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NOAA: Variable Winter Patterns Challenge Forecasters

The absence of La Nina and El Nino in the equatorial Pacific Ocean this year has made predicting seasonal weather patterns more challenging, the National Oceanic and Atmospheric Administration (NOAA) said Thursday. Based on other climate patterns, forecasters now expect this year's winter season to be warmer than normal across the central part of the nation with dryer conditions to continue in the Southeast.

In its 2008-2009 U.S. winter outlook, NOAA said that climate patterns over the Arctic and North Atlantic regions may play a "significant" role in influencing U.S. winter weather.

"These patterns are only predictable a week or two in advance and could persist for weeks at a time," said NOAA's Michael Halpert, deputy director of the Climate Prediction Center. "Therefore, we expect variability, or substantial changes in temperature and precipitation across much of the country."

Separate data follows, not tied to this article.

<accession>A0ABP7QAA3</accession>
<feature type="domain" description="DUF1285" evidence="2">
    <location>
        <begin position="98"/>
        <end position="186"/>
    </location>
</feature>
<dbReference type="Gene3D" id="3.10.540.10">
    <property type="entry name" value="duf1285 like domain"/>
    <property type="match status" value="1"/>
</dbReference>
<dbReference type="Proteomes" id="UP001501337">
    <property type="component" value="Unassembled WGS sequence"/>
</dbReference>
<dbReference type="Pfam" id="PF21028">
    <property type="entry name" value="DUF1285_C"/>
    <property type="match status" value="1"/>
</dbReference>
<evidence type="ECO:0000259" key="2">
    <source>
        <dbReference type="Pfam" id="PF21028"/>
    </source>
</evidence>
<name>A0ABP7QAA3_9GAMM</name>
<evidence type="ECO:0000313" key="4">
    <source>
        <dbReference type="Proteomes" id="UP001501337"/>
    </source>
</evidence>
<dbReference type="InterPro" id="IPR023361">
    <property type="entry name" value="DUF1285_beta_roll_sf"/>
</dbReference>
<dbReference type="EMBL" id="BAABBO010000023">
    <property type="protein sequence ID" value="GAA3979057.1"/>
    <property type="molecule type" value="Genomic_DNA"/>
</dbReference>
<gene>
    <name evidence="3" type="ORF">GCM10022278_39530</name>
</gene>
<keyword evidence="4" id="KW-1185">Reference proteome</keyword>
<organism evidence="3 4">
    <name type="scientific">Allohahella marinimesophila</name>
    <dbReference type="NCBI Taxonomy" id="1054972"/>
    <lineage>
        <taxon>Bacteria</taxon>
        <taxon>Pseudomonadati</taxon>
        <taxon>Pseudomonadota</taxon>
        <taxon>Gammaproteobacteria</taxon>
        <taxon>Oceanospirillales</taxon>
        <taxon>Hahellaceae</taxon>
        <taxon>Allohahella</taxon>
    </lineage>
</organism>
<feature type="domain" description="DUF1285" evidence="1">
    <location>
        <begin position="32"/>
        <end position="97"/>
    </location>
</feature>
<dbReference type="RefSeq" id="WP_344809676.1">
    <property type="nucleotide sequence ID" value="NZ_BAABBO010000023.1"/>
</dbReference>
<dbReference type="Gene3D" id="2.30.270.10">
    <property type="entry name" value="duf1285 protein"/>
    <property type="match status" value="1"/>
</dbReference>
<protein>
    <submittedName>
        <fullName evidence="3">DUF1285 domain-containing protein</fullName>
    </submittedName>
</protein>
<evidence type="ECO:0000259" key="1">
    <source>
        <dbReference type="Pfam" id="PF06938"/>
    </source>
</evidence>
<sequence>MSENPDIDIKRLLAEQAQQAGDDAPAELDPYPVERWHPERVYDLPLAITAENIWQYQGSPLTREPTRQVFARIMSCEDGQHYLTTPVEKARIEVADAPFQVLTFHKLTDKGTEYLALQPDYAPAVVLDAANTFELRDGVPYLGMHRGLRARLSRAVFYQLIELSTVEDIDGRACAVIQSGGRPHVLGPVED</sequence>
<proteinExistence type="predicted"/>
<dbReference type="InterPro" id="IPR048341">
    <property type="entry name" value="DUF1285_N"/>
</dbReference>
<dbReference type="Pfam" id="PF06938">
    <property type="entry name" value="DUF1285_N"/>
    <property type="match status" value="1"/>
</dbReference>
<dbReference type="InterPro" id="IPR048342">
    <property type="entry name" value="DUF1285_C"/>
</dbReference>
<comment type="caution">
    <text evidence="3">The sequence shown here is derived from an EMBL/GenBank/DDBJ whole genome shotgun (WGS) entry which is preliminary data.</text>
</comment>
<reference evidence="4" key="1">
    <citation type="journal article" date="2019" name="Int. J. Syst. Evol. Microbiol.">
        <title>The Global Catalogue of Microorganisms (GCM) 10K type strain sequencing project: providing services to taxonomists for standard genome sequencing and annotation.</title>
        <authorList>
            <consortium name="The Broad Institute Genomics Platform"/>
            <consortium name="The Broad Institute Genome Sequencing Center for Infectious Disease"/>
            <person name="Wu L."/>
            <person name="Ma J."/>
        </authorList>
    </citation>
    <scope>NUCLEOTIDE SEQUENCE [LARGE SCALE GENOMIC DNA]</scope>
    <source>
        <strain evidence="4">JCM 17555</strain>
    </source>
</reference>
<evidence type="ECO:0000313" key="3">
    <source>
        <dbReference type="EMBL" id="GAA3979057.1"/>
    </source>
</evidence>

In the Northeast and Mid-Atlantic states, there are "equal chances" for above-, near- or below-normal temperatures and precipitation, according to the forecaster. The Southeast, meanwhile, should see an increased chance for above-normal temperatures in the central and western parts and below-normal precipitation.

The central region should see an increased chance of warmer-than-normal temperatures, while parts of the central Plains will have above-normal precipitation, according to NOAA. In the western region, forecasters see equal chances of above-, near- or below-normal temperatures, with an "enhanced likelihood" of below-normal precipitation in parts of the Southwest.

Milder-than-normal temperatures are forecast for Alaska, except along the southern coast, with equal chances for above-, near-, or below-normal precipitation. Meanwhile, in Hawaii, above-normal temperatures are forecast for the eastern part of the state, with temperatures below normal on the western edge. Precipitation levels in Hawaii are a toss-up, said forecasters.

NOAA's U.S. winter outlook does not include a snowfall forecast because the agency said winter storms "are generally not predictable more than several days in advance."

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